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Community leadership bodies slammed at public forum over responses to sexual abuse

Michael Visontay
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Published: 2 September 2022

Last updated: 5 March 2024

Manny Waks said community roof bodies had not delivered on their assurances, and also criticised the Yeshivah Centre over its response to recent cases.

Child sexual abuse advocate Manny Waks has accused Jewish community leadership bodies of failing to deliver on guarantees promised in the wake of the royal commission five years ago.

He also criticised the Yeshivah Centre in Melbourne over its response to recent cases of “sexualised behaviour” involving young children at the centre.

Waks was speaking at a public event in Melbourne on Tuesday night, attended by the federal member for Macnamara, Josh Burns, and the Victorian member for Caulfield, David Southwick, that discussed the Jewish community’s progress since the royal commission wound up.

Waks said his global advocacy group, VoiCSA, had been dealing with “over a dozen cases” of child sexual abuse involved with the Yeshiva Centre” over the past few months.

David Southwick, left, and Josh Burns, to his right
David Southwick, left, and Josh Burns, to his right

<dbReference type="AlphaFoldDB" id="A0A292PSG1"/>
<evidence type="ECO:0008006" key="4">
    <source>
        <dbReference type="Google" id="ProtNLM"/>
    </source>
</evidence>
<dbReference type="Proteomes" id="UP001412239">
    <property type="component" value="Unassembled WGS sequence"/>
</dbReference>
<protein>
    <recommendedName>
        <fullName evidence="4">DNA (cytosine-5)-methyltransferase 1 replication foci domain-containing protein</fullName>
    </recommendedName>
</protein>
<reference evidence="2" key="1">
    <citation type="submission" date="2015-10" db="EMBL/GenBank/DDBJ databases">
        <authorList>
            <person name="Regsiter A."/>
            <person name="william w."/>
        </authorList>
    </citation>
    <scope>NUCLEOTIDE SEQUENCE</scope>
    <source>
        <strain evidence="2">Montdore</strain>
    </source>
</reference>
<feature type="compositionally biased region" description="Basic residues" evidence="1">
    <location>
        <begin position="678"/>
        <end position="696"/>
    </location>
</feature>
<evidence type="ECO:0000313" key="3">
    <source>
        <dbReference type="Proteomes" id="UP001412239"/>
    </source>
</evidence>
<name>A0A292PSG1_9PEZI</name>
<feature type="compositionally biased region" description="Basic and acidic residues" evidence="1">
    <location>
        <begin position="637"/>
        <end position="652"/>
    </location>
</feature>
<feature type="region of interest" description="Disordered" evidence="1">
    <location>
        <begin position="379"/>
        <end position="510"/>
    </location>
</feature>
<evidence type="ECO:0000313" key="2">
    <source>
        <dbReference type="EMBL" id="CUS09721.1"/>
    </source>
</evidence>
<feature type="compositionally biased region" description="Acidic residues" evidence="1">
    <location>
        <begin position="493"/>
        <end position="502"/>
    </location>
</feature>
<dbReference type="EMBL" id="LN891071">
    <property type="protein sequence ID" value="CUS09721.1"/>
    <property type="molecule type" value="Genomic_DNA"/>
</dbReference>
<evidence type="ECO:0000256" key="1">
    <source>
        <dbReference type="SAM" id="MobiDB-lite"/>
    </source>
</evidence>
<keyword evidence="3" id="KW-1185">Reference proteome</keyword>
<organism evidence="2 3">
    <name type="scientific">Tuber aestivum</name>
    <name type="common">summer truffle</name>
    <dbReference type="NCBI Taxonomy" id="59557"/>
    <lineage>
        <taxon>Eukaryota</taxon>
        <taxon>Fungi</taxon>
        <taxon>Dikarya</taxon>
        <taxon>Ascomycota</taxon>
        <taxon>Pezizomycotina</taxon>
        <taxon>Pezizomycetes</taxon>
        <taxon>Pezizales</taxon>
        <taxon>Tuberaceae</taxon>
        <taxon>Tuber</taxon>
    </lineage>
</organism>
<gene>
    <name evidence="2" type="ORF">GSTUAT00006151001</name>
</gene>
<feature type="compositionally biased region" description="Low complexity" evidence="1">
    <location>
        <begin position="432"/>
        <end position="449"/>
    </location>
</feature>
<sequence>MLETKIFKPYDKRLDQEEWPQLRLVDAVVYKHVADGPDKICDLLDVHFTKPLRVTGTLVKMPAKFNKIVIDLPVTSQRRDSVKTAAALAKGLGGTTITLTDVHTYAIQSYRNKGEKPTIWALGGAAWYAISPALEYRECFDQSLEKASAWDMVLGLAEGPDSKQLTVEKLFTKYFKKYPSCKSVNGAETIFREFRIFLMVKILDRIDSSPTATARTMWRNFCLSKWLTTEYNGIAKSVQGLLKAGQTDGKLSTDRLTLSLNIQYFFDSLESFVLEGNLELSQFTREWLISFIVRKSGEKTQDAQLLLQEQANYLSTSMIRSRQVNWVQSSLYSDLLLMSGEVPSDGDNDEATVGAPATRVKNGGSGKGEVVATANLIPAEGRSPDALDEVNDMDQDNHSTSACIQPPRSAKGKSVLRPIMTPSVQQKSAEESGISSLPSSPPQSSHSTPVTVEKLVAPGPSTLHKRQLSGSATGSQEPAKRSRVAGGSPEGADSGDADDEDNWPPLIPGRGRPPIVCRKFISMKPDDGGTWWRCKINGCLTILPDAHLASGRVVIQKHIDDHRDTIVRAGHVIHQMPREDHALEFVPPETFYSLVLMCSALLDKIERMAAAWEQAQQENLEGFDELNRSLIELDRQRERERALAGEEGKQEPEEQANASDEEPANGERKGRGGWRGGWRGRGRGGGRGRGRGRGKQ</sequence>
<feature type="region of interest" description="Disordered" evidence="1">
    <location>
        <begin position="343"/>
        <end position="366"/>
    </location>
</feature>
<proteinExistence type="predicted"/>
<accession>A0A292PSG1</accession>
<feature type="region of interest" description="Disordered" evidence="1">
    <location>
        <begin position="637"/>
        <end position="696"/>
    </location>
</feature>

Victoria police told The Jewish Independent they investigated five reports of “sexualised behaviour” involving “a group of children” at the centre. Three of the incidents are alleged to have occurred between May and October 2021. It is believed only five of the total number of cases were reported to police.

The Jewish Independent does not suggest that the alleged offences took place in the school or involved a teacher. 

Waks told the public forum: “I'm not making any allegations that it's a staff member, or volunteers. And I'm also not suggesting that things were swept under the carpet.

“It’s too early to say whether or not things were addressed appropriately by the Centre but its response to our most recent allegations and to our interactions with them has been poor.  It’s as simple as that, and therefore, I am concerned.”

Waks also cast doubt on the seriousness with which the Executive Council of Australian Jewry and state roof bodies treated their responsibilities in ensuring systemic reforms regarding child sexual abuse.

“The Jewish Board of Deputies, for example, and the Executive Council of Australian Jewry (ECAJ), gave assurances [in the wake of the commission] that things were not going to be the same as they were,” he told the forum.